Where there is a will…
Jamaicans are again being urged to ensure that they prepare a last will and testament to prevent fights over any assets they leave behind when they die.
Since the novel coronavirus pandemic hit the island last March some local lawyers have reported seeing an uptick in the number of Jamaicans making wills, but they fear there are not enough people moving to ensure that family members do not war over the ‘dead lef’.
Attorney-at-law Michelle Thomas told the Jamaica Observer that she has seen a spike in requests to make wills over the last four months.
“Yes, people are becoming a bit more fearful and wary as it relates to death or whether or not they will live to see years to come. They are having more discussions about wills and how they go about distributing assets, should they die. What we are seeing, too, is a lot of people liquidating their assets,” said Thomas.
But, she argued that there is still scant regard for the importance of wills.
“I think people do not take it serious. It is very important especially when you have assets, children and a large family, and also if you have a spouse with children who might be entitled.
“People need to understand that we are living in some uncertain times… estate management is something that you should discuss with your attorney, just as how you discuss life insurance, other insurances and your pension,” added Thomas.
The attorney noted that putting a will in place prevents animosity and fights over ‘dead lef’ or assets of high monetary value, which, in its absence would be difficult to disburse.
She pointed to the case of 51-year-old Andrea Lowe-Garwood, who was fatally shot during a worship session at the Agape Christian Fellowship Church in Falmouth, Trelawny, on January 31 as one case where the fight over assets left by a deceased turned deadly.
“The genesis of the Trelawny case was [allegedly] ‘dead lef’. That can be a sour point and it can cause other issues and tensions which are long lasting; I find it very alarming what happens after those situations,” said Thomas.
“I think that is one of an attorney’s worst woes in practising because you have beneficiaries who come from all areas, and because there was a contemplation for them, it creates a lot of tension, drama and even death,” Thomas added.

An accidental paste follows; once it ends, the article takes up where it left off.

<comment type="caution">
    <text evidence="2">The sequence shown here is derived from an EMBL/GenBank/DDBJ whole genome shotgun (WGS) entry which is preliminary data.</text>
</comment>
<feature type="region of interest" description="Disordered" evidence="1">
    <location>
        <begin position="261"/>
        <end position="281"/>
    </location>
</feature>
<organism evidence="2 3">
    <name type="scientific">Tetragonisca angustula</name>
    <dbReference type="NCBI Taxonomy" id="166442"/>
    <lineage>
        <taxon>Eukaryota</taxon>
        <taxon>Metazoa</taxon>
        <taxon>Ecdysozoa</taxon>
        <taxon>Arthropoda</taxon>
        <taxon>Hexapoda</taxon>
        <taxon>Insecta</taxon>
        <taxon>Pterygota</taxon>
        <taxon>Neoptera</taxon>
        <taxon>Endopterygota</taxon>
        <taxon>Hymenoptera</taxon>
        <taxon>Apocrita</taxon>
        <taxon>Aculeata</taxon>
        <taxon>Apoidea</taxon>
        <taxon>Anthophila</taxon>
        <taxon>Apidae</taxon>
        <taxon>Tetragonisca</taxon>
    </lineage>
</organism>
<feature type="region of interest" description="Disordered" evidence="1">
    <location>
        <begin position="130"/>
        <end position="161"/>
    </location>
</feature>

“I would implore anybody that once you are looking about your businesses, deal with your estate, even go as far as telling someone about your wishes upon death – your likes and dislikes, because it makes transitioning easier for families and it creates certainty,” said Thomas.
Fellow attorney Sherry-Ann McGregor shared that view as she told the Observer that the worst case scenario occurs when a person dies intestate (without leaving a will), which would allow the authorities to know how the deceased’s real estate and personal property should be distributed.
“More people, who probably delayed taking care of it or needed to update it, have reached out to try and remedy that situation, and what I have received are requests to draft living wills, which are legally binding documents that will clearly outline your intent for your possessions. It explains how the [possessions] are supposed to be divided, which would protect the welfare of your children,” said McGregor.
Attorney-at-law Linton Gordon said his firm has also seen an uptick in the number of people making wills, with people between the ages of 30 and 50 leading the way.
“I do not know if it is connected to COVID-19 but since mid-last year there has been an increase among those persons. In terms of senior citizens, I haven’t seen any increase [although] there is always a higher level of will-makers in that category” said Gordon.
In the meantime, another attorney, Bert Samuels, told the Observer that while he has not seen an increase in the number of people making wills, it is a good idea for Jamaicans to make one.
“Just as how we want to get vaccinated we should get our wills in place. We want to do it when we are in good health,” said Samuels.
“What we have discovered is that some ailments cause people to be mentally and physically unable to sign a will or give instructions about a will. This usually relates to a person who is hospitalised on a ventilator and cannot sign a will.
“You also have older people who have dementia and the law does not allow those who do not have the mental capacity to do a will. If a will is done by a person and it is proven medically that they were not mentally capable, it will not stand in court,” noted Samuels.
He added: One of the most untidy affairs for any family is a person who has died without a will. In instances where the person has no children or is not married, they distribute the property to their brothers or sisters or parents. Making a will is very important, as it allows the person who owns property to live out their wishes as to who to inherit the assets.”
See reactions from Jamaicans in downtown Kingston to the plea to make a last will and testament here:
Many Jamaicans not convinced about the need to make a Will.
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